Horizon Shipbuilding in Bayou La Batre, Alabama saves time and money with a new VO mount installation tool
Situated in the far southwest corner of Bayou La Batre, Alabama, sits a top ship and boat building company, Horizon Shipbuilding. For more than 15 years, Horizon has been building an array of impressive vessels, ranging from 30-ft. boats for the U.S. Navy to 200-ft. supply vessels. The family run business covers 12 acres with every available space dedicated to building, repairing and maintaining boats. Horizon Shipbuilding is a full service company whose capabilities include design, construction, operation, maintenance and repair. One of the most common boats Horizon builds are the 140-ft. towboats, most of which end up pushing barges – sometimes as many as 30 at a time – up and down the Mississippi River.
To move so many barges at one time, modern towboats need plenty of horsepower, and one result of these powerful high torque engines is they can produce harmonics: vibrations produced by the firing and internal moving parts of the engine that adds wear and tear to the vessel. To ensure that doesn’t happen, vibration oscillator mounts must be installed between the engine and engine mounts. Vibration Oscillators (VO) combat the back and forth vibrations produced by the high horsepower engines.
Installing VO mounts is a big job considering that each engine can weigh 18 tons. Roger Oliver the 10 year Production Superintendent at Horizon, who is responsible for “everything in the yard,” knows this job all too well. “By the time you get them in, get everything aligned, pulled back out and drilled and set back in there, you’re looking at a three day evolution. We used to have to take the engines right out of the boat, make the holes, and then set them back in.”
To install VO mounts, each engine has to be lowered into the engine compartment, lined up on the guide posts, holes marked, then hoisted back up and out so 24 holes through A36 material could be drilled with a magnetic drill and mounts installed. Then the tedious task of realigning the engine back on the guides. After which it is lowered down and finally secured into place. “When realigning these engines we shoot for a tolerance of zero, but the tolerance on an engine like this is .002” said Oliver.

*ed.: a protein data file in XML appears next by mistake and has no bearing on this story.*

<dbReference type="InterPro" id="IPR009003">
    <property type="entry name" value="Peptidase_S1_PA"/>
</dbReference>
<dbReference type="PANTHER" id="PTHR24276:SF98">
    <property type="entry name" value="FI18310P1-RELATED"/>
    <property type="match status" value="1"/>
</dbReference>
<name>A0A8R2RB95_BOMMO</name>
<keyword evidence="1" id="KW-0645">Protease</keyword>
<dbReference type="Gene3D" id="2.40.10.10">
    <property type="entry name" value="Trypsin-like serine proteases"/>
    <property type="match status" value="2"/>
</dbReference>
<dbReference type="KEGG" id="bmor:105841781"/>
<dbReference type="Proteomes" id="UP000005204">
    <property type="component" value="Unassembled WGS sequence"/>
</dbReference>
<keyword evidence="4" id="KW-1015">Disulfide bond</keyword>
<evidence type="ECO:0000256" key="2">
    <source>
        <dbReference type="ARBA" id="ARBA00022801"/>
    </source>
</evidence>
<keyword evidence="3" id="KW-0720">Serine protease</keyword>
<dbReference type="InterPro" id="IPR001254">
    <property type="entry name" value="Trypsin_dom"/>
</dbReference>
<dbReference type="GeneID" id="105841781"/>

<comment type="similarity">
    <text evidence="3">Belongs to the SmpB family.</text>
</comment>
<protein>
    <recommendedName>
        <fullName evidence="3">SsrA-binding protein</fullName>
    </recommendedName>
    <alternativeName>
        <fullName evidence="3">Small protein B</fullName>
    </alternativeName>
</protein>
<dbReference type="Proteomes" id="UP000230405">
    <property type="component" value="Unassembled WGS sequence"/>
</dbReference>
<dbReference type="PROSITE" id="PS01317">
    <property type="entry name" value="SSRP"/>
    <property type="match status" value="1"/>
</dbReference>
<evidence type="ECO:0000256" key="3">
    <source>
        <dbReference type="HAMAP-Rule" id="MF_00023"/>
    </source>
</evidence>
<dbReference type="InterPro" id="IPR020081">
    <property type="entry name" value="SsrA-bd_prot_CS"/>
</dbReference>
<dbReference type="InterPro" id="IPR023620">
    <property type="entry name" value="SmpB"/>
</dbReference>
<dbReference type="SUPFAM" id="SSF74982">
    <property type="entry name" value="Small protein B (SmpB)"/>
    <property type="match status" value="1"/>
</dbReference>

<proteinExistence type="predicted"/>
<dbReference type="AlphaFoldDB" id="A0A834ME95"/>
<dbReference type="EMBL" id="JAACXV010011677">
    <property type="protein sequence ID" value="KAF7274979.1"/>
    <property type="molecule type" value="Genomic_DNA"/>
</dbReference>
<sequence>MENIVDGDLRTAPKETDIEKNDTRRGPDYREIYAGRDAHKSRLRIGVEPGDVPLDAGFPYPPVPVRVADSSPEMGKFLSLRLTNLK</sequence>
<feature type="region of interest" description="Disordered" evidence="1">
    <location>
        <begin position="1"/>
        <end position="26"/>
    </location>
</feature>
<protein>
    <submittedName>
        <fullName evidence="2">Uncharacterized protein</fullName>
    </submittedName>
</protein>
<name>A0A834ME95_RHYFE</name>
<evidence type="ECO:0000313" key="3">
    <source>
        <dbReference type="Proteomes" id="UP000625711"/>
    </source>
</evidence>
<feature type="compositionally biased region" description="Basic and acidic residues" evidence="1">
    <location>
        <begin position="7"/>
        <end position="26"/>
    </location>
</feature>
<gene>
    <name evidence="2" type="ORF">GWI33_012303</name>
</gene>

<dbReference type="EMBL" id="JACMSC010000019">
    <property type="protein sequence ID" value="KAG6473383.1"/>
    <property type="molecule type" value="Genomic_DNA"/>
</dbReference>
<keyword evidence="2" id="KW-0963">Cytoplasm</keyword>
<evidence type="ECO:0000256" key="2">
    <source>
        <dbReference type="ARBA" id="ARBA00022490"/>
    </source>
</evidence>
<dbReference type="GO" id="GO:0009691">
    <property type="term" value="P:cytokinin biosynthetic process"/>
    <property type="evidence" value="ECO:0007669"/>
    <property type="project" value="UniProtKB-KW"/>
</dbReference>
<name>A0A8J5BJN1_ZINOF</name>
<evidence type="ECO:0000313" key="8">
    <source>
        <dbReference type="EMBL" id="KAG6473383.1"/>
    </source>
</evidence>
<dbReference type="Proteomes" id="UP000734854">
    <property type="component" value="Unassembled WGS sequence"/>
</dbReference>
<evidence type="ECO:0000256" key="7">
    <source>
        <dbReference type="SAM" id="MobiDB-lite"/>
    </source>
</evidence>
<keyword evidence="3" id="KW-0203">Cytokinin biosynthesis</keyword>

For Horizon, the ability to fully design and construct a boat from the ground up is one of the keys to their success. And with as many as 14 newbuilds going on at a time, the 230 plus employees at Horizon must look for every avenue to save time while exceeding customer expectations. Oliver was investigating a better way to drill the holes for the VO mounts, and searching for a “small skinny drill,” he eventually came across a low profile magnetic drill from Hougen Manufacturing called the HMD150.
Intrigued by its small size and large hole capacity, he felt this might be just the ticket they needed to save time. Oliver contacted Fred Buish from Tooling Concepts in Mobile, Alabama and had him out to go over the Hougen drills. Together Fred and Roger pulled the prints to installing the VO mounts and discovered they could raise the powertrain up just 10-in. while keeping it aligned on the guide posts. The HMD150 drill was only 7-13/16-in. high which would work perfect for drilling the holes under the engine. The Hougen HMD150 is a low profile magnetic drill weighing 22.7 lbs. It has the capacity to drill holes up to 1-3/8-in. diameter and 1-in. deep using the tool-less RotaLoc Plus annular cutters. To achieve the low profile, the HMD150 drill uses a right angle Hougen motor, high power gearing and a quill feed arbor system which incorporates positive slug ejection. Roger was excited that the drill would work but the holes had to be 1.5-in. deep, and standard cutters for the HMD150 are 1-in. deep. Oliever put in a request and asked if Hougen could make custom RotaLoc Plus tools in the size of 15/16-in. x 1.5-in. deep. Fortunately Hougen had a handful of 1.5-in. deep cutters already on the shelf and immediately sent them to Horizon.
When it came time to install the VO mounts, Roger and the crew at Horizon put their new method to the test. Once the holes were marked, they hoisted the engines 10-n. while they stayed aligned on the guide posts. An HMD150 was brought in to drill down to the max depth of 1-in. Then the crew put the 1.5-in. long RotaLoc Plus cutter in the drill, placed the cutter back into the existing hole that had just been drilled and finished drilling out the last half inch. They did this to all 24 holes. Mounts were secured, the powertrain was lowered back down, bolted into place and was ready to go into service. ”It’s much faster. We don’t have to pull the engine out. Once the alignment is done it takes just four hours for the job,” said Oliver. As comparison, the job used to take three days. “We like the HMD150 because of its small size but not only that, it drills quite well. For its size it packs quite a punch and will get right on through the material.”
(As published in the November 2012 edition of Maritime Reporter - www.marinelink.com)